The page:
New research on the X chromosome from the School of Veterinary Medicine points to an abnormality in the immune system’s T cells as a possible contributing factor in lupus and other autoimmune diseases.
The autoimmune disease lupus, which can cause fatigue, a facial rash, and joint pain, strikes females far more often than males. Eight-five percent of people with lupus are female, and their second X chromosome seems partly to blame. According to a new study by Penn researchers, females with lupus don’t fully “silence” their second X chromosome in the immune system’s T cells, leading to abnormal expression of genes linked to that chromosome.
The work, led by Montserrat Anguera of the School of Veterinary Medicine and published in the journal JCI Insight, is the first to connect disruptions in maintaining X chromosome inactivation in T cells to lupus. It also suggests that changes to the nuclear structure in the inactive X chromosome of T cells may play a part in the genetic missteps that can arise in lupus—the first time that nuclear organization has been noted as a feature of this disease.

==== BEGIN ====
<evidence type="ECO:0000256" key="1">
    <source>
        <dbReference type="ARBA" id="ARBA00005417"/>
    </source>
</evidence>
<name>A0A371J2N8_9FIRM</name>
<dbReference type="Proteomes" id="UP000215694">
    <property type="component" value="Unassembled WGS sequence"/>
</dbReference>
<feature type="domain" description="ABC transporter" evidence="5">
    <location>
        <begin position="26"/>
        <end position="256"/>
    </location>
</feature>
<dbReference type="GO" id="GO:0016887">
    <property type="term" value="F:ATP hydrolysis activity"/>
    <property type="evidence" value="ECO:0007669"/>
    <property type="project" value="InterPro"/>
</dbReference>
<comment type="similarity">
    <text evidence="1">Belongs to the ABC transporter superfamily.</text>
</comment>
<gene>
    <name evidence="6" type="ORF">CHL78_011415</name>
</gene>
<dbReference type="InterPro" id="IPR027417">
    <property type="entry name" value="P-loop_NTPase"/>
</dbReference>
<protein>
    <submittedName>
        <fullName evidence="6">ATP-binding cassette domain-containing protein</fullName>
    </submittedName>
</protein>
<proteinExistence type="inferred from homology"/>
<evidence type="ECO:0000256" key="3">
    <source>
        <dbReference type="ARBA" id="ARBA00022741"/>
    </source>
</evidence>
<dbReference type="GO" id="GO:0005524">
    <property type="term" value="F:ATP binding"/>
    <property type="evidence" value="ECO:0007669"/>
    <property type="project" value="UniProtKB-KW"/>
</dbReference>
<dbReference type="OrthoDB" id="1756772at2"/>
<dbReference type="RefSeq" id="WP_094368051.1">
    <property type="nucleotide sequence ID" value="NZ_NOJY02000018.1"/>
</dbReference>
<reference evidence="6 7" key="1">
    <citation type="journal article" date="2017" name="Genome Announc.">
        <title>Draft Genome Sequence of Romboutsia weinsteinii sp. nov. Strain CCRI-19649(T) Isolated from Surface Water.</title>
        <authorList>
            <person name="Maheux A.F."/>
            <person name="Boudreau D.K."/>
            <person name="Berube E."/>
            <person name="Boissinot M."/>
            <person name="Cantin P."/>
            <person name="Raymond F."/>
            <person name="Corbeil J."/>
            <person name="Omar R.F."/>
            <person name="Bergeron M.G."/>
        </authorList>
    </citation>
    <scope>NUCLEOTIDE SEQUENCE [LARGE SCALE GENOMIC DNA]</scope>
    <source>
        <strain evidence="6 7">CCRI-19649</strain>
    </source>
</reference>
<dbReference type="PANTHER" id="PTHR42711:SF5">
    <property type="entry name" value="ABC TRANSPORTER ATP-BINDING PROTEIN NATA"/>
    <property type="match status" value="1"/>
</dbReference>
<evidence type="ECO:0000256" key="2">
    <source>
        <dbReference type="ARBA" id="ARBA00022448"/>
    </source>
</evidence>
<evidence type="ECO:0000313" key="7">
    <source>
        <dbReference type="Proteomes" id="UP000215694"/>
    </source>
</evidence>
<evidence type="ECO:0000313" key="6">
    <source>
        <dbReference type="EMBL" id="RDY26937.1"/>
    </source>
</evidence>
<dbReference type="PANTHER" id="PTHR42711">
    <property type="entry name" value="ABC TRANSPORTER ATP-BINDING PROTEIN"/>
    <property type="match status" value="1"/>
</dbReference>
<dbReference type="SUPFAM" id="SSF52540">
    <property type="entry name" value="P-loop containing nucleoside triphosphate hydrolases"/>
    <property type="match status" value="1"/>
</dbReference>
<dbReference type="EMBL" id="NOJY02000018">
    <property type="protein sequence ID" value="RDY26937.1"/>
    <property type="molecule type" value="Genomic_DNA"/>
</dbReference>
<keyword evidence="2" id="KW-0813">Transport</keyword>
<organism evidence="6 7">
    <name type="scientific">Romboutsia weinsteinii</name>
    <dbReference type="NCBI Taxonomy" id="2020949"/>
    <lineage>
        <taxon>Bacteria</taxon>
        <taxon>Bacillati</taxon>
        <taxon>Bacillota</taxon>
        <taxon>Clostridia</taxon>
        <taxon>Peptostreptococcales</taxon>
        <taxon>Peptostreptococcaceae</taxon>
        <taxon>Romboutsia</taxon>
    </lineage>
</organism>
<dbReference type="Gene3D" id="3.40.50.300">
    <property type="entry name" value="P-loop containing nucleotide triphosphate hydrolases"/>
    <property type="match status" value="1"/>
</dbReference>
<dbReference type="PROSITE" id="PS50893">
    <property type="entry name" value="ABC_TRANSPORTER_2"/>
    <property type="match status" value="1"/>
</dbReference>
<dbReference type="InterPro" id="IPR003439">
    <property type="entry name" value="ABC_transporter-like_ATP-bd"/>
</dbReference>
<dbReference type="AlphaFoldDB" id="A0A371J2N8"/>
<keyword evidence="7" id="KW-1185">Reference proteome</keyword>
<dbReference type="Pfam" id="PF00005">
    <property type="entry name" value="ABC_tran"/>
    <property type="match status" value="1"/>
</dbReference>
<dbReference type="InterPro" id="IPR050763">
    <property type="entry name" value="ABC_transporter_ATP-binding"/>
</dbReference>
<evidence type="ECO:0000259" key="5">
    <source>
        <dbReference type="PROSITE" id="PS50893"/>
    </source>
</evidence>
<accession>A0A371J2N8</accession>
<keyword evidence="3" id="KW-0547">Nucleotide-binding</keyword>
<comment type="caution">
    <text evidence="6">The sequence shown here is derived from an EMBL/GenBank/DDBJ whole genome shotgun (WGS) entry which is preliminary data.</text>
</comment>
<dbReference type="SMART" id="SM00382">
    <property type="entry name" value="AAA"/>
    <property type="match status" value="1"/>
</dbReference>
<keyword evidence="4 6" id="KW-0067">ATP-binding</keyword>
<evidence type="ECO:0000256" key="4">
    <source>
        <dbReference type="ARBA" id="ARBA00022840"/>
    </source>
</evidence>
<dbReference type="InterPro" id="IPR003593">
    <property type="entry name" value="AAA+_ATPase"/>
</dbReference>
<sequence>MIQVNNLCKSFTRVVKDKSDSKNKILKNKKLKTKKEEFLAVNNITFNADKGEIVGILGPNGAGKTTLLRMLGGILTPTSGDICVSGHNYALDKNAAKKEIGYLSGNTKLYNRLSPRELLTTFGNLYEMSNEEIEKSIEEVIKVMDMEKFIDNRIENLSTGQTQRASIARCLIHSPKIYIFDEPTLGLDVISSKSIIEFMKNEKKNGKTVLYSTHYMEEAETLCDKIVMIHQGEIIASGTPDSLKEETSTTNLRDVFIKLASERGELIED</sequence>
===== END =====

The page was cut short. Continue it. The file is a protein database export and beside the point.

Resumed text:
“In normal circumstances, the inactive X should be silenced, and what we show is, in lupus, it’s not,” says Anguera, a biologist at Penn Vet. “And it’s ultimately affecting gene expression.”
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